For the donor, the advantages of providing unrestricted grants are also significant. Giving unrestricted funding fundamentally means two things: having more impact (for the reasons described above) and running more efficient, simpler operations. This second aspect is key: when you give unrestricted grants, what you fund is an organization, not a specific project. This allows the donor to adopt selection, grant-making and monitoring systems that can be much more standardized (same process and criteria applied to all applicants), effective and less time-consuming for both the applicants/grantees and the donor (see section 3 below).

"Unrestricted doesn’t mean unaccountable."

What is important to highlight is that ‘unrestricted’ doesn’t mean ‘unaccountable’. When you give an unrestricted grant, your due diligence and monitoring cover the whole of the organization, not just a project. This means you have a much more complete picture and strategic understanding of where your money is going. The common notion that if you fund a project you know exactly how your money is used is a myth: with very rare exceptions, donations to a non-profit go into a single bank account, where they are combined with the donations of many other donors. So, the idea that a specific donation is directly linked to a specific outcome is often false, supported by reports that try to track project funding in ways that is ‘artificial’ and very cumbersome for the non-profit.

3. How to move from project funding to strategic funding?

Moving from project funding to strategic funding is a world of change in terms of approach, but it definitely isn’t rocket science from a technical point of view. It simply requires a few changes in the 4 key processes every donor implements: selection, grant-making, monitoring and reporting. Let me go through them quickly:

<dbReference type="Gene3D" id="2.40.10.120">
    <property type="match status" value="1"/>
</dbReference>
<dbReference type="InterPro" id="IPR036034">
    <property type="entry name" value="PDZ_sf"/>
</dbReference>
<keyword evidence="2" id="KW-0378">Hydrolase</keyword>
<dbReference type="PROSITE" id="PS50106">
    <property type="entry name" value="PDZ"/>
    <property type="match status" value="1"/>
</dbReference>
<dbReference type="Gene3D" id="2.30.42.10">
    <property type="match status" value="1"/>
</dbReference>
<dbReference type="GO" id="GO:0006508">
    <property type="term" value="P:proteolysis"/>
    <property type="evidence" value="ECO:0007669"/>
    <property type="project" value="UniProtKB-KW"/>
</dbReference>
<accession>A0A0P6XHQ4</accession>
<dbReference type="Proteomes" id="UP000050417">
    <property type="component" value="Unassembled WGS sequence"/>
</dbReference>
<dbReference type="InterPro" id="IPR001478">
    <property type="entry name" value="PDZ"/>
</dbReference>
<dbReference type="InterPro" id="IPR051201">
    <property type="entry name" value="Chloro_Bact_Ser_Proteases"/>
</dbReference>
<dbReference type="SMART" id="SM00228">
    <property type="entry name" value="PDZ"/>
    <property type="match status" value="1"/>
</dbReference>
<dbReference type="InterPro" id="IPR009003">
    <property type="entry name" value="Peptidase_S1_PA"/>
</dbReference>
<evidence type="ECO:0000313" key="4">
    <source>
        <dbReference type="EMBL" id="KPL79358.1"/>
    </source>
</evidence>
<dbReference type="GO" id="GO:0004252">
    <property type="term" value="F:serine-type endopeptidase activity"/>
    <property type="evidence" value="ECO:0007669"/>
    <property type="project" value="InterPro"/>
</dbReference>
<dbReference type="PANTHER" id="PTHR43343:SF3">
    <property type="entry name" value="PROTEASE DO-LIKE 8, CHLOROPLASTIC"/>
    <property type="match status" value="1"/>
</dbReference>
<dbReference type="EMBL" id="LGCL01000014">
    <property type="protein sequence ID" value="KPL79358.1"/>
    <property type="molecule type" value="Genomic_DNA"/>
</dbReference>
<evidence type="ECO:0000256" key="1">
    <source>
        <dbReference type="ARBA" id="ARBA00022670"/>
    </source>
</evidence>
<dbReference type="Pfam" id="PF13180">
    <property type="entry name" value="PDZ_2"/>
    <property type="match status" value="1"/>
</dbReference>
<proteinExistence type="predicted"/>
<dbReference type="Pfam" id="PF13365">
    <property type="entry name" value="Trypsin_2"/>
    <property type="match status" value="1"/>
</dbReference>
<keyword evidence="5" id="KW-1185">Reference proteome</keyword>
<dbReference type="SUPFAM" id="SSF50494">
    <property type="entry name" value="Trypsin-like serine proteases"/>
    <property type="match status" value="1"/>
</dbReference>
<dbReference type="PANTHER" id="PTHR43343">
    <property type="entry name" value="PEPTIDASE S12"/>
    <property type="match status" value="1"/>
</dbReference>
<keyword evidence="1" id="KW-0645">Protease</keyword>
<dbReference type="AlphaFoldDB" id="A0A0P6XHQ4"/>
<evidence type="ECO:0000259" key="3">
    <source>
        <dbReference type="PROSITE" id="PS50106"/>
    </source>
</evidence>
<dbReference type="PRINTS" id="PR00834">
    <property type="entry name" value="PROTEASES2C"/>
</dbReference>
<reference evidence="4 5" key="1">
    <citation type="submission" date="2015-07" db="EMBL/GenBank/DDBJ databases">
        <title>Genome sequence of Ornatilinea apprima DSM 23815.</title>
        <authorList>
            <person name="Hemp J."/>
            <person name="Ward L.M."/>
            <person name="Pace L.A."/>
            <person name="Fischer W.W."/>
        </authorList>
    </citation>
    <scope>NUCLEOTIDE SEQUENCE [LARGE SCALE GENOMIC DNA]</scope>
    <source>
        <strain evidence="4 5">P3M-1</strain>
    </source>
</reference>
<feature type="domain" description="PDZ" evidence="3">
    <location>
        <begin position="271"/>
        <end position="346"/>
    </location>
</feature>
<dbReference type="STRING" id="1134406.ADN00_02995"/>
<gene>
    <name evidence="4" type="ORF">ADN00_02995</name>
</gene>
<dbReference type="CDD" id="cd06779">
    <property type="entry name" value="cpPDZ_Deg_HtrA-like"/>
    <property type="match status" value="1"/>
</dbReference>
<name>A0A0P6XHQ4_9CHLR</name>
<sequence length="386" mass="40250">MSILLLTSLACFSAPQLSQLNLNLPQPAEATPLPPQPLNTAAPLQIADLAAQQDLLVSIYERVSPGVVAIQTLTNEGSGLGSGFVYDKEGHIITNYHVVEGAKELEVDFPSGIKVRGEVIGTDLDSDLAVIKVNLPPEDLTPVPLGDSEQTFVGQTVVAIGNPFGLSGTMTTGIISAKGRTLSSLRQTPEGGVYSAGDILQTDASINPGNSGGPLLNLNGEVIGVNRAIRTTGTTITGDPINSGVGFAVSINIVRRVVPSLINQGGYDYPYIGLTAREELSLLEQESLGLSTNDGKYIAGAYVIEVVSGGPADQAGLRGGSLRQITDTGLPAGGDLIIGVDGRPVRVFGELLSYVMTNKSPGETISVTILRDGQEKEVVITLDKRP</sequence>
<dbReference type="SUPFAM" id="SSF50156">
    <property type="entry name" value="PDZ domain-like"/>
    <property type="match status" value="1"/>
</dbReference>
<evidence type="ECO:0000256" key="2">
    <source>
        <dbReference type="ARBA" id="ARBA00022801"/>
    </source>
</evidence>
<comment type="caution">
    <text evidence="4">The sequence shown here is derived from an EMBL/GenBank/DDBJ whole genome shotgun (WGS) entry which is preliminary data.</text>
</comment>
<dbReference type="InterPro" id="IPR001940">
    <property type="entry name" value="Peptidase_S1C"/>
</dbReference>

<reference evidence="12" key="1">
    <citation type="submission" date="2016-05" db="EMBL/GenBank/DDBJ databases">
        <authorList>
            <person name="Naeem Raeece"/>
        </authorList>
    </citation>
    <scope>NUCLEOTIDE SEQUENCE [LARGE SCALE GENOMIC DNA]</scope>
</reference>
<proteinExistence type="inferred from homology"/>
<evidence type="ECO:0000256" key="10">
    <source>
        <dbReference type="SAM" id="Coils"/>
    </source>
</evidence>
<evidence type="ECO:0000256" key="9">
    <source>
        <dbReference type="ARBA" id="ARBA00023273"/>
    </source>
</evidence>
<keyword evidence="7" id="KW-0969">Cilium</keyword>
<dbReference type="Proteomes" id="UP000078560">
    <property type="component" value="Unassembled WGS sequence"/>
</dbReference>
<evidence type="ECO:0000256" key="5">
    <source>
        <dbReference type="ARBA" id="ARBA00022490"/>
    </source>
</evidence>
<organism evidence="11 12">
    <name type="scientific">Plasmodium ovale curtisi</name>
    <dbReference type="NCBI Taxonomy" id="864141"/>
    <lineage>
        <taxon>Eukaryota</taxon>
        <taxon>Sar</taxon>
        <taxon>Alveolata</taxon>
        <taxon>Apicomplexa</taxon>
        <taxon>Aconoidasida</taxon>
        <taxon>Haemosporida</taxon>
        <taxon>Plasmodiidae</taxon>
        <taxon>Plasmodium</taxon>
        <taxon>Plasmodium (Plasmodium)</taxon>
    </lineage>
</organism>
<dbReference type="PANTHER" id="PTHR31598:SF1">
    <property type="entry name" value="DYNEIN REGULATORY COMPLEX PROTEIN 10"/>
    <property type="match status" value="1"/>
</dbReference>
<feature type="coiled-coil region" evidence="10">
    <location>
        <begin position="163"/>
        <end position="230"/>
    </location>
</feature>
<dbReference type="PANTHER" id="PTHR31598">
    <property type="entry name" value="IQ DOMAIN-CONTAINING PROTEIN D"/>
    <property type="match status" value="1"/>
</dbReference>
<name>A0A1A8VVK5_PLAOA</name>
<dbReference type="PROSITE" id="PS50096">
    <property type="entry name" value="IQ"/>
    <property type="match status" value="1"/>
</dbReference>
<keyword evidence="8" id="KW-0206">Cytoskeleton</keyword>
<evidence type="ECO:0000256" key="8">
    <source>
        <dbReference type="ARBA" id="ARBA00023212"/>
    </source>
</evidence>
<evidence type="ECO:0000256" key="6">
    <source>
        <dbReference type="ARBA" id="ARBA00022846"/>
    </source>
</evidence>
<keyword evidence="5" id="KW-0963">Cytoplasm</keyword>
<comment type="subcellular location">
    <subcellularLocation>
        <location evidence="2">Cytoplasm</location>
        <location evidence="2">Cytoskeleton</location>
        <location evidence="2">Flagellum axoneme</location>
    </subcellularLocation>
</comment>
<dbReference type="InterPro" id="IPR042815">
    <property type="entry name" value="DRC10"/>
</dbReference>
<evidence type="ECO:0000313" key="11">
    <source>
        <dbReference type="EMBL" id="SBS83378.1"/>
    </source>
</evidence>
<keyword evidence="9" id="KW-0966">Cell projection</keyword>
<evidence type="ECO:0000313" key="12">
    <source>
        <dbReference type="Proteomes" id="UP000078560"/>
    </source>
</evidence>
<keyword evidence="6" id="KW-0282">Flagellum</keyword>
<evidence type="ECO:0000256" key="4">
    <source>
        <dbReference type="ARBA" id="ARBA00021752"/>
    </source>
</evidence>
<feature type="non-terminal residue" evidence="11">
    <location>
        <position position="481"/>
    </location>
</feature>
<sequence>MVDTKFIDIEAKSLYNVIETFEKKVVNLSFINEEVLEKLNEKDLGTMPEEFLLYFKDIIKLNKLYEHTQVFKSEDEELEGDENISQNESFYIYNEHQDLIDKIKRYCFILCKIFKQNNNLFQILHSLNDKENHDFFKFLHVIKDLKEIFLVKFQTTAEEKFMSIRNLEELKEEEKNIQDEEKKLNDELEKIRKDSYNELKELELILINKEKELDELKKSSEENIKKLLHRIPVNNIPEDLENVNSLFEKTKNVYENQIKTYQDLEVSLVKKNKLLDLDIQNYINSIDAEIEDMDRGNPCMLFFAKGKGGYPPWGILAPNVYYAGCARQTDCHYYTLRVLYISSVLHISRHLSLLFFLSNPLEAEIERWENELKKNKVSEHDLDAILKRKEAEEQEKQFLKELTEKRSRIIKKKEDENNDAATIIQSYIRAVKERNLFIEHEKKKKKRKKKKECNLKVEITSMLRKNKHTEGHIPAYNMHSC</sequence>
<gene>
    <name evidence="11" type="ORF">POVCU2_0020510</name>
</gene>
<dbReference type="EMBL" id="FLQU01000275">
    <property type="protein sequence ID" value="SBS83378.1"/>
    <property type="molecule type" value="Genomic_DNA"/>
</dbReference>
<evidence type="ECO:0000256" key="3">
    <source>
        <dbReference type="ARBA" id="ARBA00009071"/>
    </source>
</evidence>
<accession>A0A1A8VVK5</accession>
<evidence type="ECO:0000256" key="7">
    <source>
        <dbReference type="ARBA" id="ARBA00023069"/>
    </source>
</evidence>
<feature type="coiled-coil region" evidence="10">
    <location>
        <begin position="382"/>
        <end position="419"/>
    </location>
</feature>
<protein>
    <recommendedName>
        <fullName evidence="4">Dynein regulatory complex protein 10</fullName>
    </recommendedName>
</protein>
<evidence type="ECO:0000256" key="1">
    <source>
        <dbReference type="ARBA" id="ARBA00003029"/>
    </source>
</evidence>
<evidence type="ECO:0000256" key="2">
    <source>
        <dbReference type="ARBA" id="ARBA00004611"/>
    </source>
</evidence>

Selection. Shifting to strategic grants means that the unit of analysis of due diligence is no longer a project, but the organization as a whole. This means that calls for proposals and applications need to be structured to gather key information on the organization (not just a project). This can be done easily by adopting a simple yet comprehensive list of selection criteria that cover key aspects of an organization’s impact, operations and governance. 

Grant-making. Unrestricted funding should be supported by grant-making agreements that emphasize the freedom that the grantee has for determining their best use of the resources. At the same time, such agreements clearly stipulate that the grantee is subject to rigorous monitoring (‘unrestricted’ is not synonymous with ‘unaccountable’) and that the grantee may be asked to document how it decided to use the resources. The amount of the donor contribution is determined based on the strategic needs of the organization rather than of a specific project, which further supports a strategic, trusted relationship between donor and grantee.

“Moving from project funding to strategic funding is a world of change in terms of approach, but it definitely isn’t rocket science from a technical point of view.”